As one of the members of Sweden’s infamous Piratbyrån (Piracy Bureau), Rasmus Fleischer was also one of early key figures at The Pirate Bay. Over the years he’s been a writer, researcher, debater, and musician, and in 2012 he finished his PhD thesis on “music’s political economy.”
As part of a five-person research team (Pelle Snickars, Patrick Vonderau, Anna Johansson, Rasmus Fleischer, Maria Eriksson) funded by the Swedish Research Council, Fleischer has co-written a book about the history of Spotify.
Titled ‘Spotify Teardown – Inside the Black Box of Streaming Music’, the publication is set to shine light on the history of the now famous music service while revealing quite a few past secrets.
With its release scheduled for 2018, Fleischer has already teased a few interesting nuggets, not least that Spotify’s early beta version used ‘pirate’ MP3 files, some of them sourced from The Pirate Bay.
Fleischer says that following an interview earlier this year with DI.se, in which he revealed that Spotify distributed unlicensed music between May 2007 to October 2008, Spotify looked at ways to try and stop his team’s research. However, the ‘pirate’ angle wasn’t the clear target, another facet of the team’s research was.
“Building on the tradition of ‘breaching experiments’ in ethnomethodology, the research group sought to break into the hidden infrastructures of digital music distribution in order to study its underlying norms and structures,” project leader Pelle Snickars previously revealed.
With this goal, the team conducted experiments to see if the system was open to abuse or could be manipulated, as Fleischer now explains.
“For example, some hundreds of robot users were created to study whether the same listening behavior results in different recommendations depending on whether the user was registered as male or female,” he says.
“We have also investigated on a small scale the possibilities of manipulating the system. However, we have not collected any data about real users. Our proposed methods appeared several years ago in our research funding application, which was approved by the Swedish Research Council, which was already noted in 2013.”
Fleischer says that Spotify had been aware of the project for several years but it wasn’t until this year, after he spoke of Spotify’s past as a ‘pirate’ service, that pressure began to mount.
A corresponding letter to the Swedish Research Council detailed Spotify’s problems with the project.
“The research group has worked, among other things, to artificially increase the number of plays and manipulate Spotify’s services using scripts or other automated processes.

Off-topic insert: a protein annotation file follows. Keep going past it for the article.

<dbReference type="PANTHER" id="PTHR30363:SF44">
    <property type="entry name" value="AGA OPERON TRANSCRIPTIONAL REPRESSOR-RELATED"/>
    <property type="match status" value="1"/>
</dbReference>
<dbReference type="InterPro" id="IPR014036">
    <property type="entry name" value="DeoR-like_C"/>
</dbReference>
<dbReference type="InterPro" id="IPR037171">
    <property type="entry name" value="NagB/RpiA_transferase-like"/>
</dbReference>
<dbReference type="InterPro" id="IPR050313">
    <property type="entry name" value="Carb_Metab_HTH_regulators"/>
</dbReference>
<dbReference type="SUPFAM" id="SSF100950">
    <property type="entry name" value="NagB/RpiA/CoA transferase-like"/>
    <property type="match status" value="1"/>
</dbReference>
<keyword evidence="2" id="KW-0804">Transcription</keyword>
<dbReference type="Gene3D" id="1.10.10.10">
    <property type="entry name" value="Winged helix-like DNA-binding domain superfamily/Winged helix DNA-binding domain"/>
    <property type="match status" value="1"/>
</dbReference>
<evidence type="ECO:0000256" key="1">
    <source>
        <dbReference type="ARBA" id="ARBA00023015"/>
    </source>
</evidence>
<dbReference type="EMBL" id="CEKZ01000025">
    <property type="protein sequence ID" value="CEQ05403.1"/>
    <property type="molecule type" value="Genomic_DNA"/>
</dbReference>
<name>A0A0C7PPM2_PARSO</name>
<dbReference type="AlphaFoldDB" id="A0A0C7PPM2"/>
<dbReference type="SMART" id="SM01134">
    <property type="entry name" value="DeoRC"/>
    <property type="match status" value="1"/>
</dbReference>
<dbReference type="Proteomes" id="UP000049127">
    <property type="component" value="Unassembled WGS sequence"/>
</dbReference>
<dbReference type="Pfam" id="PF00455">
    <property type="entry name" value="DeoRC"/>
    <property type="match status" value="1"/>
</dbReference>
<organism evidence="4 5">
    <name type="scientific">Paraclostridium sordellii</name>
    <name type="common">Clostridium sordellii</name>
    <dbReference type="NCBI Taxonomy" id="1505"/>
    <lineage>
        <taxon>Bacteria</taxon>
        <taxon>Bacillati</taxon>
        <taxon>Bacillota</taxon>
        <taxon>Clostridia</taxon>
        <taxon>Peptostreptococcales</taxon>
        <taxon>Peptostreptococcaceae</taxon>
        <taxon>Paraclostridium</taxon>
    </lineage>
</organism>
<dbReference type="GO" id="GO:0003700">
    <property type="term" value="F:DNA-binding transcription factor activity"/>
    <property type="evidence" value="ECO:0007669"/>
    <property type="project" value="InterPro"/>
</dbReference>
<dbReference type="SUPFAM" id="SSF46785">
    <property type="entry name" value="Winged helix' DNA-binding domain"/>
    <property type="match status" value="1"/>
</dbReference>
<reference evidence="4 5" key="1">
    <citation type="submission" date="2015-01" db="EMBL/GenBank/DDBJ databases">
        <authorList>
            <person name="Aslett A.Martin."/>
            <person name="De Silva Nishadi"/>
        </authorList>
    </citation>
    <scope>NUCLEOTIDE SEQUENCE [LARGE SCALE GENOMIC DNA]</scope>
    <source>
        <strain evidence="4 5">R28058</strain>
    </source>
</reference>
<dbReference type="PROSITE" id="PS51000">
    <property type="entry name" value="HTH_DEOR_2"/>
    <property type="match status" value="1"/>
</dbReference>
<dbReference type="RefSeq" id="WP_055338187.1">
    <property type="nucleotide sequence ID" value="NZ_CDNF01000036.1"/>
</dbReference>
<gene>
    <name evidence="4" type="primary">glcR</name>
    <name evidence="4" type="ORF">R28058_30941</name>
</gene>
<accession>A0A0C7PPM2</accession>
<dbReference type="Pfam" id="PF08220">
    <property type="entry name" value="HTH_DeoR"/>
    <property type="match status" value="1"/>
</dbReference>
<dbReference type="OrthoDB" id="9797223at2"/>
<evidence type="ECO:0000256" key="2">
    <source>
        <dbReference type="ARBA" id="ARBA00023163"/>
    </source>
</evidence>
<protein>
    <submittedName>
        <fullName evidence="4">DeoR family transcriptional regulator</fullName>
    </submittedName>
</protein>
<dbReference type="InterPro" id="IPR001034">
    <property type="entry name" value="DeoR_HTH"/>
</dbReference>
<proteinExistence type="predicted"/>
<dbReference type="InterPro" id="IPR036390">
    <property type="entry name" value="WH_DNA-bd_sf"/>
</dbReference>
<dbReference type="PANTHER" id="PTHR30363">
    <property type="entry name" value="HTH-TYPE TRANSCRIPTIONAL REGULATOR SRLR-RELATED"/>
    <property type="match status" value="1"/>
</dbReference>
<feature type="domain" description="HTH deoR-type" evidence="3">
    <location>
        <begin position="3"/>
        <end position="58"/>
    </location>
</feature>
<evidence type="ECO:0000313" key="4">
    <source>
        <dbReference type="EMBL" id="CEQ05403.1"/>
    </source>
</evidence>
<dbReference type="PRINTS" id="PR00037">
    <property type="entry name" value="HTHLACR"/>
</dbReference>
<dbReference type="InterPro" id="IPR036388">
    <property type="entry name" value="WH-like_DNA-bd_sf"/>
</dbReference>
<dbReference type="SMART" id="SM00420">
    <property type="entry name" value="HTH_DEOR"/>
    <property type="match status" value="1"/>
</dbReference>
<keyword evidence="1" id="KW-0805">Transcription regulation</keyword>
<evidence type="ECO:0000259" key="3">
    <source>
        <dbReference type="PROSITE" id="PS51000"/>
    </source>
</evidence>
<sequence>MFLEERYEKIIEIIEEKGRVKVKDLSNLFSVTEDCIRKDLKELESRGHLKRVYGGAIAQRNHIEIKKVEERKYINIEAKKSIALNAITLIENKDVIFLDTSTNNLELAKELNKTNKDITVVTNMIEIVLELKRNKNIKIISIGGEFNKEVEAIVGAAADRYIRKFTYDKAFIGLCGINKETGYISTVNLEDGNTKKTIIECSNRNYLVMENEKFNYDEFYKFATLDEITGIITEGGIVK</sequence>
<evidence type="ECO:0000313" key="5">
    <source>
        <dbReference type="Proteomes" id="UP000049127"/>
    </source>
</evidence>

“Spotify assumes that the systematic breach of its conditions has not been known to the Swedish Research Council and is convinced that the Swedish Research Council is convinced that the research undertaken with the support of the Swedish Research Council in all respects meets ethical guidelines and is carried out reasonably and in accordance with applicable law.”
Fleischer admits that part of the research was concerned with the possibility of artificially increasing the number of plays, but he says that was carried out on a small scale without any commercial gain.
“The purpose was simply to test if it is true that Spotify could be manipulated on a larger scale, as claimed by journalists who did similar experiments. It is also true that we ‘sought to hide these crimes’ by using a VPN connection,” he says.
Fleischer says that Spotify’s lawyer blended complaints together, such as correlating terms of service violations with violation of research ethics, while presenting the same as grounds for legal action.
“The argument was quite ridiculous. Nevertheless, the letter could not be interpreted as anything other than an attempt by Spotify to prevent us from pursuing the research project,” he notes.
This week, however, it appears the dispute has reached some kind of conclusion. In a posting on his Copyriot blog (Swedish), Fleischer reveals that Spotify has informed the Swedish Research Council that the case has been closed, meaning that the research into the streaming service can continue.
“It must be acknowledged that Spotify’s threats have taken both time and power from the project. This seems to be the purpose when big companies go after researchers who they perceive as uncomfortable. It may not be possible to stop the research but it can be delayed,” Fleischer says.
“Sure [Spotify] dislikes people being reminded of how the service started as a pirate service. But instead of inviting an open dialogue, lawyers are sent out for the purpose of slowing down researchers.”
Spotify Teardown. Inside the Black Box of Streaming Music is to be published by MIT Press in 2018.